INVERT 4.0 IOA Studio + Card Practice

As renewables become the dominant energy source and electric vehicles the norm, how will our cities adapt?
green magazine and MINI invited architects and RMIT master of architecture students to hypothetically redesign an inner urban precinct to demonstrate how architecture, renewable energy and electric cars could work together to produce smarter outcomes for residents and visitors. We asked: how can the well-being of the community be enhanced?


The proposal looks at how we might rethink the city block and surrounding streets as we transition to 100% renewable energy.

New ‘Mobility Hubs’ are constructed in tactical locations within the city block to house electric vehicles, generate solar power, collect rainwater and provide spaces for food production & community facilities. The generated solar power can charge the electric cars, which in turn act as batteries, providing power to the city block and beyond.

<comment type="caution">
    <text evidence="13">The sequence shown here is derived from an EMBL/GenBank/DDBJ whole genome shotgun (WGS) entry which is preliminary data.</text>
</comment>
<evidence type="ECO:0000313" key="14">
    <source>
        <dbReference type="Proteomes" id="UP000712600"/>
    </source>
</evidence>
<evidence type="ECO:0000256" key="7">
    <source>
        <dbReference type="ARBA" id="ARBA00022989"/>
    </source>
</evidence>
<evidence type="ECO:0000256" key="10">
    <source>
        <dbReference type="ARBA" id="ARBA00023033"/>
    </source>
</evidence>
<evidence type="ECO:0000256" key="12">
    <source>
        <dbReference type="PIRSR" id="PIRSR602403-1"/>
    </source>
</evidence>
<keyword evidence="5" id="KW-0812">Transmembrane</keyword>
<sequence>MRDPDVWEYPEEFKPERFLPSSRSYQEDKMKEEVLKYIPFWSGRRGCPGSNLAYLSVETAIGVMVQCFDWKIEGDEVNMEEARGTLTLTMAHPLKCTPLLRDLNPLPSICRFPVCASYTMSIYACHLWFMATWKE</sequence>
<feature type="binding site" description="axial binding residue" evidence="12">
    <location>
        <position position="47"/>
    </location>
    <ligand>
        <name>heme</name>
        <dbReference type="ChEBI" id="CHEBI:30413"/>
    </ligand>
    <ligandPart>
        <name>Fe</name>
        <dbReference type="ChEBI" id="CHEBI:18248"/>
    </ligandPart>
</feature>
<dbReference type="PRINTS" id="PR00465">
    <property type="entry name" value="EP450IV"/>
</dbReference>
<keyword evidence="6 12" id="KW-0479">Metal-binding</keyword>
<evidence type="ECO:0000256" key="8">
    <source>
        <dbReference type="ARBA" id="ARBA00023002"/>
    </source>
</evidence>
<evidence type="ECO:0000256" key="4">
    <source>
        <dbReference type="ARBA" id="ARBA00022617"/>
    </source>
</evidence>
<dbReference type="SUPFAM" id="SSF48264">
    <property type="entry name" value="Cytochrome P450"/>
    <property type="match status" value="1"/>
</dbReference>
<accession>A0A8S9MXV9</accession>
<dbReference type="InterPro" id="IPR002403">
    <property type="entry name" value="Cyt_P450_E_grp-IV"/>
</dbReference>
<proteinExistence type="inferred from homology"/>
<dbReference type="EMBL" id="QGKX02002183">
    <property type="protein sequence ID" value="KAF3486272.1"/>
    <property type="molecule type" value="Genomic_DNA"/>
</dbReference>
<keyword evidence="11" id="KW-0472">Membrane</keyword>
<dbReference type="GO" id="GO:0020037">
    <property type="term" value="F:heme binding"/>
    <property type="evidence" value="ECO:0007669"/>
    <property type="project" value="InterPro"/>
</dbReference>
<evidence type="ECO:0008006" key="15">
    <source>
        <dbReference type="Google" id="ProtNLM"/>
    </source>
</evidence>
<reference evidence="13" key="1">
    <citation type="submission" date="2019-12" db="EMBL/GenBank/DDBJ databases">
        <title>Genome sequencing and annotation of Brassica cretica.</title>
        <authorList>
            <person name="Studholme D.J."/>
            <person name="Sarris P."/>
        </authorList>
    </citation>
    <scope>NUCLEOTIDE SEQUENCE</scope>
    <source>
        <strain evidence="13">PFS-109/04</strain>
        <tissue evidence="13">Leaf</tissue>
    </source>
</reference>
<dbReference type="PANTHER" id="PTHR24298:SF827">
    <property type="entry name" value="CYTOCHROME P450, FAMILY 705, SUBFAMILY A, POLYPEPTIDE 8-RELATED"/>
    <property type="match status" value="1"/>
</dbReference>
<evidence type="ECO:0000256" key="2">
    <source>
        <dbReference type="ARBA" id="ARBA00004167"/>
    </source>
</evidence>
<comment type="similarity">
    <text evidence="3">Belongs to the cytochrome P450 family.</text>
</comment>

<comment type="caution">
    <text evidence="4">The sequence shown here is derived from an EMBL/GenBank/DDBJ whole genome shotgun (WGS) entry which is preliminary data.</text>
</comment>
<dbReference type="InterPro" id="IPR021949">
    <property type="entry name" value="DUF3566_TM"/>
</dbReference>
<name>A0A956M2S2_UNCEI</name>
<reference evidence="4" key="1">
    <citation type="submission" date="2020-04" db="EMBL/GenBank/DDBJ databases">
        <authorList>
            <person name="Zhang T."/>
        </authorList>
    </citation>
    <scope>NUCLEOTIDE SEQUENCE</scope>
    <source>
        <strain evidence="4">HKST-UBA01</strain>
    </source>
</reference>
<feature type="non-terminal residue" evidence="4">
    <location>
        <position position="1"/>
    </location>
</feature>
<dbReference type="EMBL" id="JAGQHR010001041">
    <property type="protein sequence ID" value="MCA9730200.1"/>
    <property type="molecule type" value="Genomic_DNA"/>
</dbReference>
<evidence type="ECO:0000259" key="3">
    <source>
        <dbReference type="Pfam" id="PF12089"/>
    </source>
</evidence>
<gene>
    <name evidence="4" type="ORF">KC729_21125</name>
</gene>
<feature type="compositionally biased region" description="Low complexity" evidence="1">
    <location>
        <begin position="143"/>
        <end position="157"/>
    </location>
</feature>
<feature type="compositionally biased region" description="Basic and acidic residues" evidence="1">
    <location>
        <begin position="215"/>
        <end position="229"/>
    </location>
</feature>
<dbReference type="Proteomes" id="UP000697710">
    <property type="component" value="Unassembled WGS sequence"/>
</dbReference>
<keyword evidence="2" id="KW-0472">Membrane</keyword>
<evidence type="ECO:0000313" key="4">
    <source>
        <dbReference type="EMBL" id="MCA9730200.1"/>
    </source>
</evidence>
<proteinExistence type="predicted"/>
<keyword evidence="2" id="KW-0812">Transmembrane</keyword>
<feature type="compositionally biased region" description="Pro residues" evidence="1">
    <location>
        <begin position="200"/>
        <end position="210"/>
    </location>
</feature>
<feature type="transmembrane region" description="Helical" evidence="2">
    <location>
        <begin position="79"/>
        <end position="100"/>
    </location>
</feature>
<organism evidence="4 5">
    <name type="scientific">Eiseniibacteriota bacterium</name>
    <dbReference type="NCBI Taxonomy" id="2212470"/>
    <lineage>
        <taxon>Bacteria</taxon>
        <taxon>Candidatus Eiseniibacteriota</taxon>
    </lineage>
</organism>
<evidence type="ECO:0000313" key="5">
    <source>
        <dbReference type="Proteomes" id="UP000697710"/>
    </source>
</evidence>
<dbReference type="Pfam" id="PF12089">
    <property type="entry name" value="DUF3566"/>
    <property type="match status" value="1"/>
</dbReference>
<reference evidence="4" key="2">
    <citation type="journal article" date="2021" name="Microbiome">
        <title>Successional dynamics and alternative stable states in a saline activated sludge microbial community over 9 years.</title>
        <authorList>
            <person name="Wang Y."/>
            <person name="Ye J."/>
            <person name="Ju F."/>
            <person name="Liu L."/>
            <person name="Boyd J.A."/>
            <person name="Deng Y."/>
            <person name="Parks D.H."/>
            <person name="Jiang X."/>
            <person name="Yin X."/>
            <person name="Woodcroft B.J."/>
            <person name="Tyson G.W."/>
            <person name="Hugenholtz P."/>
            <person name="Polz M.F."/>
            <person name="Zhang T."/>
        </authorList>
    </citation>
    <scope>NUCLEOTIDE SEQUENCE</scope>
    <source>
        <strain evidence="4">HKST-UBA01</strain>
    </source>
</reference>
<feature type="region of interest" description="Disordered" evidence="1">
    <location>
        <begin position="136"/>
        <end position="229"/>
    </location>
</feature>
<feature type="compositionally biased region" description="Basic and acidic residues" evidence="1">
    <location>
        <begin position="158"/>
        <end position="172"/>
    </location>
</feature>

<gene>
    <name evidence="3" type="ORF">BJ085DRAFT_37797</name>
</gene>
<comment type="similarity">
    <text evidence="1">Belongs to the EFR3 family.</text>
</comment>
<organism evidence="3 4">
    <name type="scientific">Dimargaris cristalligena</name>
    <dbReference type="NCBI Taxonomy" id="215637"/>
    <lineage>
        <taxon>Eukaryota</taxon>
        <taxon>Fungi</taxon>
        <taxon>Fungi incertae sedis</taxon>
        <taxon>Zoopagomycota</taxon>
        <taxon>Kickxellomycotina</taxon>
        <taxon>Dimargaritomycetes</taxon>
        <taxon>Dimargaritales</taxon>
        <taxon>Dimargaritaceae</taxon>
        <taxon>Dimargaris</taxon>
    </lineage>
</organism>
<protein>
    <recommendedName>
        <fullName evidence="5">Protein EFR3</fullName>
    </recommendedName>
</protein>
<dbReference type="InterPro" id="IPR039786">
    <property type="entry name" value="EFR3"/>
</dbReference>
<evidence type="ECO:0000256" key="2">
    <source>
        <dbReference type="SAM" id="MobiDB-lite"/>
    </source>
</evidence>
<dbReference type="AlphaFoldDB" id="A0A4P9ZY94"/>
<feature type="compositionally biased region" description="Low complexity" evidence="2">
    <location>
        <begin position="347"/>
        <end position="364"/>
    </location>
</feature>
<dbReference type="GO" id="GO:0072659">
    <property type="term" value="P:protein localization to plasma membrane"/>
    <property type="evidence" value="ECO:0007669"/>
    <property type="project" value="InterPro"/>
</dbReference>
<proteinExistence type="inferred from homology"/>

Centralising the cars within these new infrastructure hubs allows the streets to be redesigned for people, providing the public with green space, walking & cycling paths, communal gardens & facilities.

The new green streets connect the pocket parks and micro public spaces commonly found in North Melbourne.

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